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Bill to ban open grazing, create ranches scales second reading after heated debate at Senate

Nigerian Senate passes 25 bills, 115 resolutions in one year

A Bill for an Act seeking to ban open grazing and create ranches for herders scaled second reading at the Senate after heated debate on Wednesday.

The legislation entitled, “A Bill for an act to Establish National Animal Husbandary and Ranches Commission for the Regulation, Management, Preservation and Control of Ranches throughout Nigeria; and for connected purpose, 2024”, was sponsored by Titus Zam, the Senator representing Benue North-west.

The legislation seeks to address the prolonged conflict between farmers and herders, advocating for a nationwide ban on open grazing and the establishment of ranches.

The bill specifically proposes that ranches should be established in pastorialists states without forcing it in other states that do not have pastoroalist communities.

Read also: Open grazing: Benue issues 14-day ultimatum to herders

While majority of Lamakers supported the Bill, several lawmakers including Godswill Akpabio, the Senate President argued against the proposed provision that ranches should only be established in the herders’ state of origin which stirred a heated debate.

Zam, leading the debate on the Bill, emphasized the urgency of the Bill to address the age long conflict which seems to have defied solution, but has worsened in recent times and assumed a war-like dimension.

He emphasized that a more concrete solution would be a legislation that bans open grazing across the federation.

The lawmaker decried the impact of the conflict which has resulted in the destruction of lives and properties, economic losses, and the food crisis the country is grappling with.

According to him, over 5 million people have been displaced, and the crisis has caused Nigeria $3.5 million or 47 percent of its Internally Generated Revenue.

He warned that if the conflict is not addressed soon, the consequences will be more severe than the civil war.

“It is old-fashioned, hazardous and must be stopped”, Zam stressed.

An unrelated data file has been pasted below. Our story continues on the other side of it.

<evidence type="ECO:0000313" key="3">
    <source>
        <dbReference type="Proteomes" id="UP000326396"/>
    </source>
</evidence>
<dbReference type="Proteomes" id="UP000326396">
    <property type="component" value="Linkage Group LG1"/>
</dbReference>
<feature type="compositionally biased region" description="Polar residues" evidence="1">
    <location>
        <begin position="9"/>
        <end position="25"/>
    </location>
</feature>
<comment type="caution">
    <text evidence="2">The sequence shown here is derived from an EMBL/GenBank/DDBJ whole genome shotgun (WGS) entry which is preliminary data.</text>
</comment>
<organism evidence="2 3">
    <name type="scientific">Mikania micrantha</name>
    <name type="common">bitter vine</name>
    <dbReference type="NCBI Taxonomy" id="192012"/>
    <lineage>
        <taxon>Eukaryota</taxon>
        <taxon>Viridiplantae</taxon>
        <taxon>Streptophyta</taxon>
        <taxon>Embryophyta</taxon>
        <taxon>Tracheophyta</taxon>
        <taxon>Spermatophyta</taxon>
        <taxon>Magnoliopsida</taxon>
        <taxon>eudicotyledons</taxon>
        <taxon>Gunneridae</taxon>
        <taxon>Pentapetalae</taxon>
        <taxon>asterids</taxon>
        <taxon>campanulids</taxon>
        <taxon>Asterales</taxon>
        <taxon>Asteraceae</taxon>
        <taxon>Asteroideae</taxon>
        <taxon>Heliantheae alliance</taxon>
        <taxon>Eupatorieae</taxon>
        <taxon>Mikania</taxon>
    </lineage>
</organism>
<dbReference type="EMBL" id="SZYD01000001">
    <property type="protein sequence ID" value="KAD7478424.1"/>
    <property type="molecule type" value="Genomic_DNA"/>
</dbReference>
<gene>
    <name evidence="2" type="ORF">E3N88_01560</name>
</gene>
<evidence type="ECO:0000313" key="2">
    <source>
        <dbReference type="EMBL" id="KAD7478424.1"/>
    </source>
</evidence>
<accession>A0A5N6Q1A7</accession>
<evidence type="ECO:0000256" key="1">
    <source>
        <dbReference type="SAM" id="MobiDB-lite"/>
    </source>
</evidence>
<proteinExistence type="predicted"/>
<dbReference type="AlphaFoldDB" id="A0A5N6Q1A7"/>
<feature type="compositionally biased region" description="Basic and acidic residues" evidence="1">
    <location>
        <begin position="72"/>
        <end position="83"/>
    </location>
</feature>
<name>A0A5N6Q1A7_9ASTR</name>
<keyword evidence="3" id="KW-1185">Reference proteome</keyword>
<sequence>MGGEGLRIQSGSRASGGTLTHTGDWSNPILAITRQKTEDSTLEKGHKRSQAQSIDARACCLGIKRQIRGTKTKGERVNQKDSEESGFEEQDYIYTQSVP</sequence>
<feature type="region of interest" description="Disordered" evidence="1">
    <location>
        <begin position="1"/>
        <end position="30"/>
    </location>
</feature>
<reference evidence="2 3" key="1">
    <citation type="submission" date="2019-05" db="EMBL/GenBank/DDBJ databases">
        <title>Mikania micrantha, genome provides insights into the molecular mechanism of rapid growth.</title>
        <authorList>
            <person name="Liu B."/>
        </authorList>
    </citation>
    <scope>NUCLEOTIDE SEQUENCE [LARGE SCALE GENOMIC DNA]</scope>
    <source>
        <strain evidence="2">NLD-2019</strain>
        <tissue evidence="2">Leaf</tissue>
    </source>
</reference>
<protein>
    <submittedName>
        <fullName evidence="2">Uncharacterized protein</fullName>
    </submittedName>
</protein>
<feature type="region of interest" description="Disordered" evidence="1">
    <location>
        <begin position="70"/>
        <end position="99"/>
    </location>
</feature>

Contributing to the debate, Enyinnaya Abaribe, Senator representing Abia south argued in Favour of the Bill, noting that farmers are under threat, and the reason Nigeria is facing food insecurity.

He also recommended that the laws that put lands under the control of states should be reviewed.

Akpabio agreed that the upper chamber may tinker with the Constitution, specifically on Land Use Act, to allow for easy access to lands, if the Bill progresses.

Also contributing, Mohammed Goje, the lawmaker representing Gombe Central, while he supported the Bill, however tackled the proposal that ranches should only be established in states with pastorialists communities noting that some states may not have enough water.

“We should be managmous enough not to confine them, that will not solve the problem. These people are Nigerians and don’t benefit anything, they don’t benefit from school, hospitals, nothing”, he urged.

Read also:Senate steps down N98.5bn FCT supplementary budget

The Senate President also agreed that the proposed Bill is a national law that should be binding on all states.

Adamu Aliero, the Senator representing kebbi Central, raised a point of order, citing a section of the 1999 Constitution that  provides that every citizen has the right to move without any hindrance.

Kawu Abdulrahman, however voted against the Bill stating that it will only compound the crisis.”Lets come up with something more comprehensive that protects the interest of all parties. There are so many reasons why herders go against farmers that we should look at. It is contrary to the Constitution and we will fight it to the end”, he said.

Jibrin Barau, the Deputy Senate President recommended that the Bill be stepped down for wide consultation and proper framing, but the sponsor of the Bill declined to step it down.

The Bill was then put to a voice vote and majority of lawmakers voted that it should be read for the second time.

The Bill was read for the second time and refered to Senate Committees on Agriculture , trade and investment, judiciary and legal matters, and report back in one month.